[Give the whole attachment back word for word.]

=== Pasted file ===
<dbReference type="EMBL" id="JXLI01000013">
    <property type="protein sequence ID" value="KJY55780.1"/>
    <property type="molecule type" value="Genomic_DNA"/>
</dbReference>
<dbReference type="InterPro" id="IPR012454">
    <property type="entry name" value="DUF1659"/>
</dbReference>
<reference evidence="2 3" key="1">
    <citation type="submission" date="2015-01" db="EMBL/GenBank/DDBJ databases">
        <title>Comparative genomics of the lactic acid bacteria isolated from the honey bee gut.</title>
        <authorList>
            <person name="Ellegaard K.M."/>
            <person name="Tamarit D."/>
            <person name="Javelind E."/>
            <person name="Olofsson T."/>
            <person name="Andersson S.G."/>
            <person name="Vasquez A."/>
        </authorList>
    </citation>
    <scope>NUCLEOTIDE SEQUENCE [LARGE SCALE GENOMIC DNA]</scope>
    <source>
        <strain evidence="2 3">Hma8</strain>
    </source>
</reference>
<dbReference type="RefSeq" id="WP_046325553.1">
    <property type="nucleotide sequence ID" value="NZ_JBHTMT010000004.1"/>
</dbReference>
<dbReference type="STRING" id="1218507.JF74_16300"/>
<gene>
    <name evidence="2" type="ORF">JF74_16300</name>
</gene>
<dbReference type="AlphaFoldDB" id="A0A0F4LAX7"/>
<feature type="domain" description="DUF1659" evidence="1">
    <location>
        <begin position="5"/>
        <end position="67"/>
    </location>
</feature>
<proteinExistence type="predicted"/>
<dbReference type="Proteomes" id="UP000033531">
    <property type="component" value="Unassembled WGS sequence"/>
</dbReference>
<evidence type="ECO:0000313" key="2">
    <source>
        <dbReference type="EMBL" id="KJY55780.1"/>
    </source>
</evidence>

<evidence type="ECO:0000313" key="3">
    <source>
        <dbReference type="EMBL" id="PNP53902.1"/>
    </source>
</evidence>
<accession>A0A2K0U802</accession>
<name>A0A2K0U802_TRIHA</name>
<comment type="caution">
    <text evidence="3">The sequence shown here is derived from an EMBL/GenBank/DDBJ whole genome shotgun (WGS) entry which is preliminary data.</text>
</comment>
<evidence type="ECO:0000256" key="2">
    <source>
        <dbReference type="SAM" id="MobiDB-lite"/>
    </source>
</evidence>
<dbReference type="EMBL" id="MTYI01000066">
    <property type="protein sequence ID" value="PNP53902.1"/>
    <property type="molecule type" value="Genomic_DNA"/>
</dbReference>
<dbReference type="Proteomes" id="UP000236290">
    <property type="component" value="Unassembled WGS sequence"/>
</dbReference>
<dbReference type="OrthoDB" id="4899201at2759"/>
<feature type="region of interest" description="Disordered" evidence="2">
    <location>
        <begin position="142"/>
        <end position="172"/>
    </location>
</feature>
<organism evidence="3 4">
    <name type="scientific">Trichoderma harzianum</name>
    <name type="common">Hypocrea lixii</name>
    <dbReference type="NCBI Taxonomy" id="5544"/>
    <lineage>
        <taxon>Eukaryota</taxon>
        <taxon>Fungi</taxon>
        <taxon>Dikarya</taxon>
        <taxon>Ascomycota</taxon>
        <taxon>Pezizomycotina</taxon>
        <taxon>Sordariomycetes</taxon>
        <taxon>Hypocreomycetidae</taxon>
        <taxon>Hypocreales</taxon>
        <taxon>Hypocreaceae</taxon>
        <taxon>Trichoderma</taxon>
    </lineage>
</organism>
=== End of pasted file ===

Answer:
<dbReference type="EMBL" id="JXLI01000013">
    <property type="protein sequence ID" value="KJY55780.1"/>
    <property type="molecule type" value="Genomic_DNA"/>
</dbReference>
<dbReference type="InterPro" id="IPR012454">
    <property type="entry name" value="DUF1659"/>
</dbReference>
<reference evidence="2 3" key="1">
    <citation type="submission" date="2015-01" db="EMBL/GenBank/DDBJ databases">
        <title>Comparative genomics of the lactic acid bacteria isolated from the honey bee gut.</title>
        <authorList>
            <person name="Ellegaard K.M."/>
            <person name="Tamarit D."/>
            <person name="Javelind E."/>
            <person name="Olofsson T."/>
            <person name="Andersson S.G."/>
            <person name="Vasquez A."/>
        </authorList>
    </citation>
    <scope>NUCLEOTIDE SEQUENCE [LARGE SCALE GENOMIC DNA]</scope>
    <source>
        <strain evidence="2 3">Hma8</strain>
    </source>
</reference>
<dbReference type="RefSeq" id="WP_046325553.1">
    <property type="nucleotide sequence ID" value="NZ_JBHTMT010000004.1"/>
</dbReference>
<dbReference type="STRING" id="1218507.JF74_16300"/>
<gene>
    <name evidence="2" type="ORF">JF74_16300</name>
</gene>
<dbReference type="AlphaFoldDB" id="A0A0F4LAX7"/>
<feature type="domain" description="DUF1659" evidence="1">
    <location>
        <begin position="5"/>
        <end position="67"/>
    </location>
</feature>
<proteinExistence type="predicted"/>
<dbReference type="Proteomes" id="UP000033531">
    <property type="component" value="Unassembled WGS sequence"/>
</dbReference>
<evidence type="ECO:0000313" key="2">
    <source>
        <dbReference type="EMBL" id="KJY55780.1"/>
    </source>
</evidence>

<evidence type="ECO:0000313" key="3">
    <source>
        <dbReference type="EMBL" id="PNP53902.1"/>
    </source>
</evidence>
<accession>A0A2K0U802</accession>
<name>A0A2K0U802_TRIHA</name>
<comment type="caution">
    <text evidence="3">The sequence shown here is derived from an EMBL/GenBank/DDBJ whole genome shotgun (WGS) entry which is preliminary data.</text>
</comment>
<evidence type="ECO:0000256" key="2">
    <source>
        <dbReference type="SAM" id="MobiDB-lite"/>
    </source>
</evidence>
<dbReference type="EMBL" id="MTYI01000066">
    <property type="protein sequence ID" value="PNP53902.1"/>
    <property type="molecule type" value="Genomic_DNA"/>
</dbReference>
<dbReference type="Proteomes" id="UP000236290">
    <property type="component" value="Unassembled WGS sequence"/>
</dbReference>
<dbReference type="OrthoDB" id="4899201at2759"/>
<feature type="region of interest" description="Disordered" evidence="2">
    <location>
        <begin position="142"/>
        <end position="172"/>
    </location>
</feature>
<organism evidence="3 4">
    <name type="scientific">Trichoderma harzianum</name>
    <name type="common">Hypocrea lixii</name>
    <dbReference type="NCBI Taxonomy" id="5544"/>
    <lineage>
        <taxon>Eukaryota</taxon>
        <taxon>Fungi</taxon>
        <taxon>Dikarya</taxon>
        <taxon>Ascomycota</taxon>
        <taxon>Pezizomycotina</taxon>
        <taxon>Sordariomycetes</taxon>
        <taxon>Hypocreomycetidae</taxon>
        <taxon>Hypocreales</taxon>
        <taxon>Hypocreaceae</taxon>
        <taxon>Trichoderma</taxon>
    </lineage>
</organism>